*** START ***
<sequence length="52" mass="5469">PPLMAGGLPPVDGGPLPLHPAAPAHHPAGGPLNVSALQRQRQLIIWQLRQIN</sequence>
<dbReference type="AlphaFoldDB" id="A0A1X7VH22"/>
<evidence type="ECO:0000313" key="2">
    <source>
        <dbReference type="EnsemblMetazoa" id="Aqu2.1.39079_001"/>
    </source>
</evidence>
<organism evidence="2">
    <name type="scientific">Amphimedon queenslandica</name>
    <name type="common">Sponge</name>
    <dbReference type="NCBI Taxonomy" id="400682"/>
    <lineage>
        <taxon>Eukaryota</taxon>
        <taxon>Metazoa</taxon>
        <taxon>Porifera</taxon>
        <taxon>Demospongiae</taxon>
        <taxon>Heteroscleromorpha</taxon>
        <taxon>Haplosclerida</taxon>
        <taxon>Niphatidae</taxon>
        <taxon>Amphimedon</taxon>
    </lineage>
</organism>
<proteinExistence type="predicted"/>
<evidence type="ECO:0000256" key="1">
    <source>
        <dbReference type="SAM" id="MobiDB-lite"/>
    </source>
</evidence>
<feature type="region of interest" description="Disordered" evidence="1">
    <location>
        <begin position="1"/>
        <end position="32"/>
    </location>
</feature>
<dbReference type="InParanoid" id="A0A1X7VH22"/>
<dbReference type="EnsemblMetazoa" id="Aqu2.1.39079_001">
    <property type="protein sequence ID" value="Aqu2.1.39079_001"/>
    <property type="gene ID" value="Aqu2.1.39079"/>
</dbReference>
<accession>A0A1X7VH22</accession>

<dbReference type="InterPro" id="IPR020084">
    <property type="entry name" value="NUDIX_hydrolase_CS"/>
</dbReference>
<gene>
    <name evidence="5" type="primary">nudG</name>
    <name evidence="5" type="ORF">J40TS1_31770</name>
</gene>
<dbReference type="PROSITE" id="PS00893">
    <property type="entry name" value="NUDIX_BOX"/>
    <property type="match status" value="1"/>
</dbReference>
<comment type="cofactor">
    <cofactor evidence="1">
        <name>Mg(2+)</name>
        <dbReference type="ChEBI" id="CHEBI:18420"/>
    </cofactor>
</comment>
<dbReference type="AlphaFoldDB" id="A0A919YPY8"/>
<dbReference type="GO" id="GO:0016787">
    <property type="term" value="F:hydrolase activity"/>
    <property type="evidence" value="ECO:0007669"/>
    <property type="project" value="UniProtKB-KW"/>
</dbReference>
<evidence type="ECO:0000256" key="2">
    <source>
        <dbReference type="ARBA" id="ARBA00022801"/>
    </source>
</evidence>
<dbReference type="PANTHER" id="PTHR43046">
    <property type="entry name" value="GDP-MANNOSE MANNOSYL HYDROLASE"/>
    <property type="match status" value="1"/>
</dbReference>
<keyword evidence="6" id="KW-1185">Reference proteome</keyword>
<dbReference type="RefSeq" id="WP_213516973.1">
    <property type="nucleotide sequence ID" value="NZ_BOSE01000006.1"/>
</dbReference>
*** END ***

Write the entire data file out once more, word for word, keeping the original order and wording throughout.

<sequence length="52" mass="5469">PPLMAGGLPPVDGGPLPLHPAAPAHHPAGGPLNVSALQRQRQLIIWQLRQIN</sequence>
<dbReference type="AlphaFoldDB" id="A0A1X7VH22"/>
<evidence type="ECO:0000313" key="2">
    <source>
        <dbReference type="EnsemblMetazoa" id="Aqu2.1.39079_001"/>
    </source>
</evidence>
<organism evidence="2">
    <name type="scientific">Amphimedon queenslandica</name>
    <name type="common">Sponge</name>
    <dbReference type="NCBI Taxonomy" id="400682"/>
    <lineage>
        <taxon>Eukaryota</taxon>
        <taxon>Metazoa</taxon>
        <taxon>Porifera</taxon>
        <taxon>Demospongiae</taxon>
        <taxon>Heteroscleromorpha</taxon>
        <taxon>Haplosclerida</taxon>
        <taxon>Niphatidae</taxon>
        <taxon>Amphimedon</taxon>
    </lineage>
</organism>
<proteinExistence type="predicted"/>
<evidence type="ECO:0000256" key="1">
    <source>
        <dbReference type="SAM" id="MobiDB-lite"/>
    </source>
</evidence>
<feature type="region of interest" description="Disordered" evidence="1">
    <location>
        <begin position="1"/>
        <end position="32"/>
    </location>
</feature>
<dbReference type="InParanoid" id="A0A1X7VH22"/>
<dbReference type="EnsemblMetazoa" id="Aqu2.1.39079_001">
    <property type="protein sequence ID" value="Aqu2.1.39079_001"/>
    <property type="gene ID" value="Aqu2.1.39079"/>
</dbReference>
<accession>A0A1X7VH22</accession>

<dbReference type="InterPro" id="IPR020084">
    <property type="entry name" value="NUDIX_hydrolase_CS"/>
</dbReference>
<gene>
    <name evidence="5" type="primary">nudG</name>
    <name evidence="5" type="ORF">J40TS1_31770</name>
</gene>
<dbReference type="PROSITE" id="PS00893">
    <property type="entry name" value="NUDIX_BOX"/>
    <property type="match status" value="1"/>
</dbReference>
<comment type="cofactor">
    <cofactor evidence="1">
        <name>Mg(2+)</name>
        <dbReference type="ChEBI" id="CHEBI:18420"/>
    </cofactor>
</comment>
<dbReference type="AlphaFoldDB" id="A0A919YPY8"/>
<dbReference type="GO" id="GO:0016787">
    <property type="term" value="F:hydrolase activity"/>
    <property type="evidence" value="ECO:0007669"/>
    <property type="project" value="UniProtKB-KW"/>
</dbReference>
<evidence type="ECO:0000256" key="2">
    <source>
        <dbReference type="ARBA" id="ARBA00022801"/>
    </source>
</evidence>
<dbReference type="PANTHER" id="PTHR43046">
    <property type="entry name" value="GDP-MANNOSE MANNOSYL HYDROLASE"/>
    <property type="match status" value="1"/>
</dbReference>
<keyword evidence="6" id="KW-1185">Reference proteome</keyword>
<dbReference type="RefSeq" id="WP_213516973.1">
    <property type="nucleotide sequence ID" value="NZ_BOSE01000006.1"/>
</dbReference>